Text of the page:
SignpostLast Wednesday, I wrote about the Beat Sheet and how great I think it is now. With that bad boy knocked out, I feel I’ve got a coherent, streamlined structure for a story that might even be worth reading one day.

So what’s next? Jump into writing?

I have to say I’m strongly tempted. Although I do love planning, I love the creative play of writing much more. But I am holding off for a few more days to complete scene templates for at least the first few scenes I’m going to write.

Why? Because whenever I have gotten stuck before, scene templates have saved my bacon.

I picked up the form and idea for these templates from The Marshall Plan for Novel Writing, a fine tome on the mechanics of novel-writing, especially when combined with Story Engineering and Outlining Your Novel. Since adopting Marshall’s original templates, I’ve tweaked them to meet my own purposes and temperament and am tweaking them still as I go along. Here’s an example, with descriptions of each part in [brackets]:

Scene Title: Mine! [Scene title. Like, duh.]

Scene # and description: Satan writing “Mine” all over his map. [I am not using scene numbers right now because the tools I use don’t support auto-numbering and if I rearrange things I don’t want to have to change all those scene numbers. I like using a nutshell description. One could also put the descriptive paragraph here.]

From # N/A [Title of the preceding scene; this helps you keep the dots connected.]

To # [Title of the succeeding scene, again for connecting those dots.]

Action/Reaction: [In an Action section, the viewpoint character for the scene does something. In a reaction section, the viewpoint character mulls things over and decides what to do next.]

Scene Viewpoint Character: [Three guesses what you put here.]

Where: [I use a nutshell description, but this could be as long as you want.]

When: [I like to use a date and time of day; however, I suppose you could use the relative timing of events, as in “after John gets a parking ticket, just before he trips over the coffee shop doorjamb.”]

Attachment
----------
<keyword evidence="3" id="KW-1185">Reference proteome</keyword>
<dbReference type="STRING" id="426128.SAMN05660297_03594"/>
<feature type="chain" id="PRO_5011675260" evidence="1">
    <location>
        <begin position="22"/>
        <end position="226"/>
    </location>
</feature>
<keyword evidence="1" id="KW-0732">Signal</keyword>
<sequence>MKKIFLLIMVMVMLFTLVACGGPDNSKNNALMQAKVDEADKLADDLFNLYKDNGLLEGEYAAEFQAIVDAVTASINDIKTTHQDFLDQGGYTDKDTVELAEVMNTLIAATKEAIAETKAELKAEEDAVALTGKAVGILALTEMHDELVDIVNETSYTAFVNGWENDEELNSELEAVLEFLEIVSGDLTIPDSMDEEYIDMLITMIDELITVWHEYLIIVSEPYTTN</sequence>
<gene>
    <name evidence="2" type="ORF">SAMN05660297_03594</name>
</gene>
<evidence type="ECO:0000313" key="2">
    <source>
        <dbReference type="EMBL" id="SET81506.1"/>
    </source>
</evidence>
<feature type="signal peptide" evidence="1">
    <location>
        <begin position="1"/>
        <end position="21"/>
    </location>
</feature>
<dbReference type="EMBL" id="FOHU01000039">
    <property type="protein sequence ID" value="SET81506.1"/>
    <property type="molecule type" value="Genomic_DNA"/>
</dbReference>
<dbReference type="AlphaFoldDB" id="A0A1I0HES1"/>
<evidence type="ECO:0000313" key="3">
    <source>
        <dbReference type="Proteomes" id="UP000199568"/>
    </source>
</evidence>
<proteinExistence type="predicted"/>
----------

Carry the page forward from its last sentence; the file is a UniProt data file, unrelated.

ACTION [Use this part of the template if the scene is for Action.]

Goal from viewpoint character’s last section: [Here’s the concluding goal from this character’s previous section (just put N/A if it’s their first one), which provides motivation.]

Against (person or circumstance that brings crisis): [This is whatever is at the root of the conflict in the scene.]

Conflict (occurrence of crisis; section character’s reaction): [This section might just as well be called “Action,” except that would be confusing. Here’s a synopsis of what happens in the scene.]

 Failure (unless opposition) (inability to undo or deny crisis): [Because a good story requires the hero to be up against the wall most of the time, she is always failing on some scale at the end of a scene (at least until you get to the very end). The bad guys, on the other hand, mostly experience success.]

 New Goal (or go to a Reaction section) (character doesn’t necessarily have to devise, but describe it here; can devise here, though, or devise in Reaction section): [Having failed, the hero decides what to do next; you describe that here.]

 Cliffhanger: [At the end of most scenes, I like to have at least the appearance of a major disaster occurring for the hero. This is some kind of action, as opposed to thinking up a new goal.]

 REACTION [Use this part of the template if the scene is for Action.]

Failure from scene viewpoint character’s last action section (briefly describe; the section will restate it): [Pretty obvious, eh? This can be a cut-and-paste job, if you like.]

 With (other characters that share the section): [Often it’s good to have at least one other character, perhaps a confidant, in the Reaction scene so the hero can talk out his reaction some.]

 Emotional reaction (character’s gut reaction to the previous failure): [Describe the viewpoint character’s emotions here.]

 Rational reaction (character’s analytical reaction to the previous failure): [Describe the character’s more calculated thoughts about how to make things right.]

 New Goal (character devises): He/she will X in order to X. [The emotional and rational reactions work together to engender the new goal. Describe that here.]

At this point, you might be thinking I am the most anal-retentive creature in existence and have devised a way to suck all fun and discovery out of story creation while at the same time putting off any actual writing.

I beg to differ. Crafting the scene templates, I’ll admit, tastes more of work than play, but it’s worth it. As you fill them out, new ideas will occur to you for nifty development or much-needed fixes. These things are not carved in stone—you can reorder them and rejigger them any way you like as you go along.

The best part is, once you have a template for every scene in your story—or at least enough to get started with—the writing flows through those blank pages like hot lava through a scrub forest. The “duh” moments, when you don’t know what to put on the page next, are few and far between. This means you can concentrate on the quality of the writing itself—the crafting of language, the drawing out of characters, the description of setting, the arrangement of action—all the truly fun stuff!